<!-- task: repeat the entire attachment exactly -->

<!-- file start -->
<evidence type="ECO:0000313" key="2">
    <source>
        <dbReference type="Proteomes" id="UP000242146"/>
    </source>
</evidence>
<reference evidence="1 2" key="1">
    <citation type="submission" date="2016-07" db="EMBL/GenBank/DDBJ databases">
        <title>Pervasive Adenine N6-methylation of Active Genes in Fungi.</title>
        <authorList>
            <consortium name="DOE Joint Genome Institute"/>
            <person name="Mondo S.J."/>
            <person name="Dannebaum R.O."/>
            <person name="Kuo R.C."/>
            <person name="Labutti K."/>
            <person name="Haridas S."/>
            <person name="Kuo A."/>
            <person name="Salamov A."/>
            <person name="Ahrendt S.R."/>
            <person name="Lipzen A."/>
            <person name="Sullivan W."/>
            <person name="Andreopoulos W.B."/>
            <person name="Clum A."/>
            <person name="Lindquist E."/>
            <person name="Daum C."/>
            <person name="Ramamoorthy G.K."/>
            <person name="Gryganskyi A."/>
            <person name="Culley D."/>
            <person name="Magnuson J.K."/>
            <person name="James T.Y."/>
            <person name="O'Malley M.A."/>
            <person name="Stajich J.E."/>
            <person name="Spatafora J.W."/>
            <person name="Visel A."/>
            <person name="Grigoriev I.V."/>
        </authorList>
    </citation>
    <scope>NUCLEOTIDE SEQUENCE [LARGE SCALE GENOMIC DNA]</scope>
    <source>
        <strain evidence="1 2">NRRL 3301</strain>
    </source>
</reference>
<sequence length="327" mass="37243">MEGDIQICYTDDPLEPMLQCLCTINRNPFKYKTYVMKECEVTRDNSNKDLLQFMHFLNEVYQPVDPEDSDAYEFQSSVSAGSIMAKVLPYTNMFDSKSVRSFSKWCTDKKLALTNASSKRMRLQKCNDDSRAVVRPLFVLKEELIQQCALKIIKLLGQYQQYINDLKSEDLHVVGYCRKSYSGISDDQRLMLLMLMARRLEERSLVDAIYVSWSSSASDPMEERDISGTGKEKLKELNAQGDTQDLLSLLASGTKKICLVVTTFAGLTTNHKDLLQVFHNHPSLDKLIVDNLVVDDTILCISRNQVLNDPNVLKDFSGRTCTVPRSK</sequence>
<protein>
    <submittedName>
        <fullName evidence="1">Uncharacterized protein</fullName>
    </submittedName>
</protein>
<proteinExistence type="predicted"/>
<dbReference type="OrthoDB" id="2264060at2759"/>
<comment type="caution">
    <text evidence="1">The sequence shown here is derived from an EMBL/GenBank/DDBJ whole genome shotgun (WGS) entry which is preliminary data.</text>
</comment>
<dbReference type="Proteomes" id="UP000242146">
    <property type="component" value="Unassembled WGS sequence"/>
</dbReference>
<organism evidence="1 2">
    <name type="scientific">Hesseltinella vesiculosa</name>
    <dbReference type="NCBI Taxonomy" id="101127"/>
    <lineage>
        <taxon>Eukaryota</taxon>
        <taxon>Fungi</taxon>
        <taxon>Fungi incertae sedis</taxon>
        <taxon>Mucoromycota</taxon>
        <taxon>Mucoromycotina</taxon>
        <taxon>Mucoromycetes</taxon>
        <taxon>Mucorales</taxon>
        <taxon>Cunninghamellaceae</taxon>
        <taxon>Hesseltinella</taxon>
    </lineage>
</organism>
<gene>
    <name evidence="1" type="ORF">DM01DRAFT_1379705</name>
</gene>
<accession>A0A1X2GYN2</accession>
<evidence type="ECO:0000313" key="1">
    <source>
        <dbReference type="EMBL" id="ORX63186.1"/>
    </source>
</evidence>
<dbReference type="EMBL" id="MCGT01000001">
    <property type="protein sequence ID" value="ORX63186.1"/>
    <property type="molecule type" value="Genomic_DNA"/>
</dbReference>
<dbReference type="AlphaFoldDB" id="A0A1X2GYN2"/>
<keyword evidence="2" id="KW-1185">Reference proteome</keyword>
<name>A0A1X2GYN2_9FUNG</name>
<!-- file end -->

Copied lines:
<evidence type="ECO:0000313" key="2">
    <source>
        <dbReference type="Proteomes" id="UP000242146"/>
    </source>
</evidence>
<reference evidence="1 2" key="1">
    <citation type="submission" date="2016-07" db="EMBL/GenBank/DDBJ databases">
        <title>Pervasive Adenine N6-methylation of Active Genes in Fungi.</title>
        <authorList>
            <consortium name="DOE Joint Genome Institute"/>
            <person name="Mondo S.J."/>
            <person name="Dannebaum R.O."/>
            <person name="Kuo R.C."/>
            <person name="Labutti K."/>
            <person name="Haridas S."/>
            <person name="Kuo A."/>
            <person name="Salamov A."/>
            <person name="Ahrendt S.R."/>
            <person name="Lipzen A."/>
            <person name="Sullivan W."/>
            <person name="Andreopoulos W.B."/>
            <person name="Clum A."/>
            <person name="Lindquist E."/>
            <person name="Daum C."/>
            <person name="Ramamoorthy G.K."/>
            <person name="Gryganskyi A."/>
            <person name="Culley D."/>
            <person name="Magnuson J.K."/>
            <person name="James T.Y."/>
            <person name="O'Malley M.A."/>
            <person name="Stajich J.E."/>
            <person name="Spatafora J.W."/>
            <person name="Visel A."/>
            <person name="Grigoriev I.V."/>
        </authorList>
    </citation>
    <scope>NUCLEOTIDE SEQUENCE [LARGE SCALE GENOMIC DNA]</scope>
    <source>
        <strain evidence="1 2">NRRL 3301</strain>
    </source>
</reference>
<sequence length="327" mass="37243">MEGDIQICYTDDPLEPMLQCLCTINRNPFKYKTYVMKECEVTRDNSNKDLLQFMHFLNEVYQPVDPEDSDAYEFQSSVSAGSIMAKVLPYTNMFDSKSVRSFSKWCTDKKLALTNASSKRMRLQKCNDDSRAVVRPLFVLKEELIQQCALKIIKLLGQYQQYINDLKSEDLHVVGYCRKSYSGISDDQRLMLLMLMARRLEERSLVDAIYVSWSSSASDPMEERDISGTGKEKLKELNAQGDTQDLLSLLASGTKKICLVVTTFAGLTTNHKDLLQVFHNHPSLDKLIVDNLVVDDTILCISRNQVLNDPNVLKDFSGRTCTVPRSK</sequence>
<protein>
    <submittedName>
        <fullName evidence="1">Uncharacterized protein</fullName>
    </submittedName>
</protein>
<proteinExistence type="predicted"/>
<dbReference type="OrthoDB" id="2264060at2759"/>
<comment type="caution">
    <text evidence="1">The sequence shown here is derived from an EMBL/GenBank/DDBJ whole genome shotgun (WGS) entry which is preliminary data.</text>
</comment>
<dbReference type="Proteomes" id="UP000242146">
    <property type="component" value="Unassembled WGS sequence"/>
</dbReference>
<organism evidence="1 2">
    <name type="scientific">Hesseltinella vesiculosa</name>
    <dbReference type="NCBI Taxonomy" id="101127"/>
    <lineage>
        <taxon>Eukaryota</taxon>
        <taxon>Fungi</taxon>
        <taxon>Fungi incertae sedis</taxon>
        <taxon>Mucoromycota</taxon>
        <taxon>Mucoromycotina</taxon>
        <taxon>Mucoromycetes</taxon>
        <taxon>Mucorales</taxon>
        <taxon>Cunninghamellaceae</taxon>
        <taxon>Hesseltinella</taxon>
    </lineage>
</organism>
<gene>
    <name evidence="1" type="ORF">DM01DRAFT_1379705</name>
</gene>
<accession>A0A1X2GYN2</accession>
<evidence type="ECO:0000313" key="1">
    <source>
        <dbReference type="EMBL" id="ORX63186.1"/>
    </source>
</evidence>
<dbReference type="EMBL" id="MCGT01000001">
    <property type="protein sequence ID" value="ORX63186.1"/>
    <property type="molecule type" value="Genomic_DNA"/>
</dbReference>
<dbReference type="AlphaFoldDB" id="A0A1X2GYN2"/>
<keyword evidence="2" id="KW-1185">Reference proteome</keyword>
<name>A0A1X2GYN2_9FUNG</name>